Almost a century ago, WB Yeats attempted to revolutionise the modern theatre with a concept so simple it was audacious: he would write plays designed to be staged in people’s drawing rooms.
I was at a play in a drawing room recently. It was Silent, by Pat Kinevane, and it was staged for one night only in the Pillar Room of the Mater Hospital, by Fishamble Theatre Company, as part of the Phizzfest community arts festival (in Phibsboro). It occurred to me that perhaps Kinevane had achieved something that had evaded Yeats: a theatre that combined drawing-room intimacy with an ethereal strangeness, and did so without sacrificing simple entertainment.
Yeats’s earlier work in the theatre had focused on establishing an Irish national theatre that would help define the emergent nation. But by 1916, he had grown disillusioned: the riots at The Playboy, and Dublin’s indifference to Hugh Lane’s art bequest, had helped convince him that what was needed was an elite theatre, not a democratic one.
He had studied the ritualistic Noh theatre of Japan, and wrote a series of plays inspired by it, intended to be staged for private audiences in the drawing rooms of the wealthy. This was a new type of theatre, he said, “an aristocratic form.” He meant that literally: At the Hawk’s Well premiered in the drawing room of a London society hostess, Lady Cunard.
That kind of elitism would be anathema to all those involved in Silent. Rather than excluding the public by staging the play in a private space, they used the play to open up a normally-private (and beautiful) space to the public.
And where Yeats’s plays were dominated by myth and the search for eternal truths, Kinevane focusses, to sometimes disturbing effect, on the troubled present.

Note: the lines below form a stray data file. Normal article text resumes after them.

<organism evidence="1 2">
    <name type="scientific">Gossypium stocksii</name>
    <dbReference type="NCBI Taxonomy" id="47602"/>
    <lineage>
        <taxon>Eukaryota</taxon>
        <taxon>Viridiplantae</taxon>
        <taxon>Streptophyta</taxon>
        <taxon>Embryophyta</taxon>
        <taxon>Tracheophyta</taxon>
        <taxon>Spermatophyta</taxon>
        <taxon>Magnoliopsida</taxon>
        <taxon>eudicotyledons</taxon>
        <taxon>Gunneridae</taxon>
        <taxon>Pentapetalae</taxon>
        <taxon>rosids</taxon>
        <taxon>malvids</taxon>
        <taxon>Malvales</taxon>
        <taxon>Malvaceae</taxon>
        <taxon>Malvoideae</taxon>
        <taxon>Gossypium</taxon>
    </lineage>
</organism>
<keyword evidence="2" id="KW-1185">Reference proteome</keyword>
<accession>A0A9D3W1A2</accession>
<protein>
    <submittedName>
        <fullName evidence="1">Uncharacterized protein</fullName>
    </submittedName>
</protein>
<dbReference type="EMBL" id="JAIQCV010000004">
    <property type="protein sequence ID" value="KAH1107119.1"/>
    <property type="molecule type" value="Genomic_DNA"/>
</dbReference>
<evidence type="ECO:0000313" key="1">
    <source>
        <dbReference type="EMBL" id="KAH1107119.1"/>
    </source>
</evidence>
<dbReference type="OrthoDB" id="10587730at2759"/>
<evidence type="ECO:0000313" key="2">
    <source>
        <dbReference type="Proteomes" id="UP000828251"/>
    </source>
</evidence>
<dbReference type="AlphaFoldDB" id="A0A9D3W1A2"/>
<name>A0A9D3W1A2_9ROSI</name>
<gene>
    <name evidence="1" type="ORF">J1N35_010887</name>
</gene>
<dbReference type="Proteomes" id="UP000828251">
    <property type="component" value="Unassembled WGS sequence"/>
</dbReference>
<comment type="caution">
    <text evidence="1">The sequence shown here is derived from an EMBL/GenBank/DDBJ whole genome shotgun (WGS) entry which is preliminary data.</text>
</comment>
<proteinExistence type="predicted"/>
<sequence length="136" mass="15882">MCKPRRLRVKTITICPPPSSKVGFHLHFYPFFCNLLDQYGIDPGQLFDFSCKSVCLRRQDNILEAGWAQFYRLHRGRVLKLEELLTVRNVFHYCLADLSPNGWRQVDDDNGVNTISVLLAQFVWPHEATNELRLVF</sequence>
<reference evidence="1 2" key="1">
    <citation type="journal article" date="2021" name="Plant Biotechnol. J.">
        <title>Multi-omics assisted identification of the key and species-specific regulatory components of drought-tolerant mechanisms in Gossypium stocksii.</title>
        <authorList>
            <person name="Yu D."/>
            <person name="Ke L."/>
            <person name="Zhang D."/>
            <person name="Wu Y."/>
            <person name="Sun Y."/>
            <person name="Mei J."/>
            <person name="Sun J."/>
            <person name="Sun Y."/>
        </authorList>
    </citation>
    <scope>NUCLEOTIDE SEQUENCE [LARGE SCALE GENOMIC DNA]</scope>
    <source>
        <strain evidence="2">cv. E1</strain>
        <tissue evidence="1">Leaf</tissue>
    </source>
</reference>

His character is a Cork man, McGoldrig, homeless in Dublin. The source of McGoldrig’s troubles appears to lie in the (particularly grim) suicide, years before, of his brother. Slowly, McGoldrig lost his own mind, and his family with it. His own story emerges amidst banter with the audience and quirky forays into ballroom dancing and silent movies.
The remarkable range of styles and devices used by Kinevane would be alien to Yeats, but there were intriguing echoes of Yeats there too. Kinevane, too, has been influenced by Japanese theatre. On stage, he often looks like a character from one of Yeats’s Noh plays – silent, mysterious, graceful, ghostly.
Most obviously, though, Yeats must have wished for something like the effect Kinevane achieved with his audience in the Pillar Room.
“I hope to create a form of theatre which may delight the best minds of my time,” Yeats wrote to a friend on the morning of the premiere of At the Hawk’s Well, in 1916 (before going for a nap to ready himself for the ordeal). Amongst those in the audience was the poet TS Eliot, who was reportedly inspired by it.
All very worthy – but did they leap to their feet, cheering? That was the reaction to Silent. To be in that audience was to experience a rare synergy between performer and the performed-to.
Kinevane’s brief, witty exchanges with audience members acted as an invitation to us all to join him on his journey. The extreme intimacy of the drawing-room setting makes it impossible to refuse.
There was no “fourth wall”: there were just the walls of the room, and we were all inside together. We may not have been aristocrats, but I think Yeats would have enjoyed it.
Kinevane continues on his meandering way: see www.fishamble.com for tour details.
Published in the Irish Independent, September 2011.